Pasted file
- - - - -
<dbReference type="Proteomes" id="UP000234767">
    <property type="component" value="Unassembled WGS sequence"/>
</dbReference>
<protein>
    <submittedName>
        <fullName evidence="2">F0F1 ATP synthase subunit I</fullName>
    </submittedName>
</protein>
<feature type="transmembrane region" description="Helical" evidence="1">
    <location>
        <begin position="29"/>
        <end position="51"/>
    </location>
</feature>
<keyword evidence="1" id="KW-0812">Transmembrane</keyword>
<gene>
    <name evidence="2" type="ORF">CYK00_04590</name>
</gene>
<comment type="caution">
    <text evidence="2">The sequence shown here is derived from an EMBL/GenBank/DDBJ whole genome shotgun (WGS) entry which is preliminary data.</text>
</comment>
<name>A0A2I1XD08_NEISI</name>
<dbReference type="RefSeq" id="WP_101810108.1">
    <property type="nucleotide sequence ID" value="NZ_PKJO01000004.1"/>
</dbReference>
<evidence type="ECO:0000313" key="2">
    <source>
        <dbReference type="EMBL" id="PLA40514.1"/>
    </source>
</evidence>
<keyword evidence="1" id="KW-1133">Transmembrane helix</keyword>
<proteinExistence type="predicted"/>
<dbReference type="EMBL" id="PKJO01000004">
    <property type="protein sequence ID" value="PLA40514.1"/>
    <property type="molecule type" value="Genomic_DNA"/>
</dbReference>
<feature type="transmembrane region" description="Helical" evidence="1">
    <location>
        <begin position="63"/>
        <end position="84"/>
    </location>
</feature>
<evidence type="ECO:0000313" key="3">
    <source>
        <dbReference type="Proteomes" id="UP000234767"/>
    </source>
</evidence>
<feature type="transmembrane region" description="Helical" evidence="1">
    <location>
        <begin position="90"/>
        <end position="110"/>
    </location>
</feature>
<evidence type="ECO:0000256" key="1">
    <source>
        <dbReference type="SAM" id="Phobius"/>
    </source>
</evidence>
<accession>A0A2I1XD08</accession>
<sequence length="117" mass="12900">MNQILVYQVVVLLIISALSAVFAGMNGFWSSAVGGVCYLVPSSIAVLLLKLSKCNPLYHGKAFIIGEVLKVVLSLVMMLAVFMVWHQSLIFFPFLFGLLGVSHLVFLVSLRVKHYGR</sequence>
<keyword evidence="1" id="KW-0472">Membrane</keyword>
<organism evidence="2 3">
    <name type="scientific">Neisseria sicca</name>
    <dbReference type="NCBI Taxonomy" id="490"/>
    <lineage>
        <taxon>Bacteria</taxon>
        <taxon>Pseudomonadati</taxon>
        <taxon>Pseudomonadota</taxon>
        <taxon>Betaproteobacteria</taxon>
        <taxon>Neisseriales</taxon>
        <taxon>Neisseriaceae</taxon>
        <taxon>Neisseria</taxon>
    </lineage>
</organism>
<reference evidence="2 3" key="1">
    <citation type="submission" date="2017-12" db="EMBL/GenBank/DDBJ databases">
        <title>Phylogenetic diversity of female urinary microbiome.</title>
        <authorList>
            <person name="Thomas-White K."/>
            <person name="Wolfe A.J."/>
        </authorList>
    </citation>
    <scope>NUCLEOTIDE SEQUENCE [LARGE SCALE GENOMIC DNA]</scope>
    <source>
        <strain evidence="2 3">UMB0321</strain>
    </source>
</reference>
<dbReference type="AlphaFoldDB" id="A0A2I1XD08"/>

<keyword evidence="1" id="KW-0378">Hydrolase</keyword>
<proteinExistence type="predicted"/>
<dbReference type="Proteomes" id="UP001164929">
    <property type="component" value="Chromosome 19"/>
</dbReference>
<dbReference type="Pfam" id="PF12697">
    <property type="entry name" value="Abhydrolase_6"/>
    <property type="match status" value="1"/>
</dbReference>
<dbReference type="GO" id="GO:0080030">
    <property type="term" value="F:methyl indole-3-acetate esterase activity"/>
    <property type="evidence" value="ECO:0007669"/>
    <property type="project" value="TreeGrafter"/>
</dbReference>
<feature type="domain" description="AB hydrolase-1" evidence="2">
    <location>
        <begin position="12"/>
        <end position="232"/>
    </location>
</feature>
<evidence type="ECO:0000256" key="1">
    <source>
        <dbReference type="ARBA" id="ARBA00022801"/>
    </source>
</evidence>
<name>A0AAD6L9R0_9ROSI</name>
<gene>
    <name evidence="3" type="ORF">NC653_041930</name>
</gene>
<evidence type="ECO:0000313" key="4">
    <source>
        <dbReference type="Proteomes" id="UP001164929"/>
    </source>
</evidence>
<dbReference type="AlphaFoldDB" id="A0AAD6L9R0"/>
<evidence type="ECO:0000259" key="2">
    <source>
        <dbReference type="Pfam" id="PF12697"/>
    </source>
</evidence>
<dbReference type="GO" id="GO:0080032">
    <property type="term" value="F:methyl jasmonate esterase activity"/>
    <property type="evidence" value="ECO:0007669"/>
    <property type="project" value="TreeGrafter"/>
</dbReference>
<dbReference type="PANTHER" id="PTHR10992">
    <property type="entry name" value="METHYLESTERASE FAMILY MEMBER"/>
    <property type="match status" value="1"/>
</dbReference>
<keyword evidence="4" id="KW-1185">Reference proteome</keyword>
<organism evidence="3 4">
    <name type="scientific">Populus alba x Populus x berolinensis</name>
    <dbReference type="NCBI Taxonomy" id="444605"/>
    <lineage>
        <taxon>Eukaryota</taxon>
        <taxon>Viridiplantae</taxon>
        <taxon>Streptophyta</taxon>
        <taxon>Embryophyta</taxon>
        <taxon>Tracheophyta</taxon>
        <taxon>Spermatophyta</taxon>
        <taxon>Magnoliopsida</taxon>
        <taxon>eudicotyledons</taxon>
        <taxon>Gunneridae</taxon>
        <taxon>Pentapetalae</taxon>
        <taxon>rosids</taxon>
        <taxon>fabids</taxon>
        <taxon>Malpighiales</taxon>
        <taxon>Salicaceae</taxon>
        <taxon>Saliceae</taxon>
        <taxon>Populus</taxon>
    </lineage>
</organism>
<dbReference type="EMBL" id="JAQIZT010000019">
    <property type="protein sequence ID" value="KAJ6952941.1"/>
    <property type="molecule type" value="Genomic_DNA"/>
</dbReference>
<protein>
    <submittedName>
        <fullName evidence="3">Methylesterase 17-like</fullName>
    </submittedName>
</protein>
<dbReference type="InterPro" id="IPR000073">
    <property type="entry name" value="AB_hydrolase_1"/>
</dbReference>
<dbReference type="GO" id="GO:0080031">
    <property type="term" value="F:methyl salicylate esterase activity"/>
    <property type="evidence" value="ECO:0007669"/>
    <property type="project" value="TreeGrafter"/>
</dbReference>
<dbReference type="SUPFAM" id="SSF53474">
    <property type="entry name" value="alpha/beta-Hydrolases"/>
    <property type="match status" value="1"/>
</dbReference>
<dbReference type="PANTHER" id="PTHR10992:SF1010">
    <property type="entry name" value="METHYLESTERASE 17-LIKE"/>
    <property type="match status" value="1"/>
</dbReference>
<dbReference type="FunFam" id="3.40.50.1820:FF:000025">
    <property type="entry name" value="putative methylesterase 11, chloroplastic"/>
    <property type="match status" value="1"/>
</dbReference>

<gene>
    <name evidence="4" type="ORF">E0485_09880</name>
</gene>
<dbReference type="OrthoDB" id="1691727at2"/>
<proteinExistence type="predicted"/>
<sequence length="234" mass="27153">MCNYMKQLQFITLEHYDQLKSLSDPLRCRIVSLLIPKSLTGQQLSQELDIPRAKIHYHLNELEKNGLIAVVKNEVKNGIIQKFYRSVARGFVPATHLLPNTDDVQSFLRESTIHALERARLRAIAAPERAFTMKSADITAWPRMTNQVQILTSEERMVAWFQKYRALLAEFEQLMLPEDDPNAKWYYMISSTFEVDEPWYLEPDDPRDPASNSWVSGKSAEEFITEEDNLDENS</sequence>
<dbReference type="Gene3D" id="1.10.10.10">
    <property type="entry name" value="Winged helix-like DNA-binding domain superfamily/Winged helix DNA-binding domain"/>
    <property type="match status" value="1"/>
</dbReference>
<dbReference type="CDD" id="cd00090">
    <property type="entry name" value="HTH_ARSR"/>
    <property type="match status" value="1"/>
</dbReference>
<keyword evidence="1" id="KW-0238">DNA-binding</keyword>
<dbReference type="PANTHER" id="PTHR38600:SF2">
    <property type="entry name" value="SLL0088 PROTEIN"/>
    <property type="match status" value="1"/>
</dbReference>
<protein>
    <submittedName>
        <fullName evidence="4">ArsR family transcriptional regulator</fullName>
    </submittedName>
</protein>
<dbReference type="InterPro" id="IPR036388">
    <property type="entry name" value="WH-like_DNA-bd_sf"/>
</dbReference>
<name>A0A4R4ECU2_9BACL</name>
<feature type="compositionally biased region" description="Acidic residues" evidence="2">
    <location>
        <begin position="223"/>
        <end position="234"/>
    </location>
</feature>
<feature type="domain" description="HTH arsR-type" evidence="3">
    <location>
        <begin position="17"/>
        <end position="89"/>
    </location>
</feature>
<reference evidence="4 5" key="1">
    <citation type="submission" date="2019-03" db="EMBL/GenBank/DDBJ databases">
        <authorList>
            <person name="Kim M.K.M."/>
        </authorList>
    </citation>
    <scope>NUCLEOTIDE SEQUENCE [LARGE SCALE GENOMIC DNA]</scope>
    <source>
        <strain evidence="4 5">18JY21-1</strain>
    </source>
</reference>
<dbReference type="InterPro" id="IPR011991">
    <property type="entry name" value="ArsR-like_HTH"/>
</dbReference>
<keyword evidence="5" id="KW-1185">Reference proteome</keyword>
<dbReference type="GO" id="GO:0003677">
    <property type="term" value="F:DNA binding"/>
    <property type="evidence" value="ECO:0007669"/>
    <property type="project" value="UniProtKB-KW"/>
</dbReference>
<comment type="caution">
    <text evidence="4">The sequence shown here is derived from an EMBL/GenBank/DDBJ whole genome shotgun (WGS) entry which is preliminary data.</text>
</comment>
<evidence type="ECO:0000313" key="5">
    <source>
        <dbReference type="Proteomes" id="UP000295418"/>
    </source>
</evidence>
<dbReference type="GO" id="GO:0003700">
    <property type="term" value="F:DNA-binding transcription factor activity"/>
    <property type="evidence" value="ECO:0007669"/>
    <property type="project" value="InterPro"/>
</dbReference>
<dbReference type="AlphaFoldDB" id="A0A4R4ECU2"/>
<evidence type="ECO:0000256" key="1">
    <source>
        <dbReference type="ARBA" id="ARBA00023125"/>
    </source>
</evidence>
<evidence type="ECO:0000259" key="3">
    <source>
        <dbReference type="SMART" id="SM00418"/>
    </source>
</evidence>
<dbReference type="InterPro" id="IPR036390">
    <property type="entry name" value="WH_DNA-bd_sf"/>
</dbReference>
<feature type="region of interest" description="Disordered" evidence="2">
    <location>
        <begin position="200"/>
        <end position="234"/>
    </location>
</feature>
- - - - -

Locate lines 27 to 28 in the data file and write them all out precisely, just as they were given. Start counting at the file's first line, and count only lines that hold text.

    <source>
        <dbReference type="EMBL" id="PLA40514.1"/>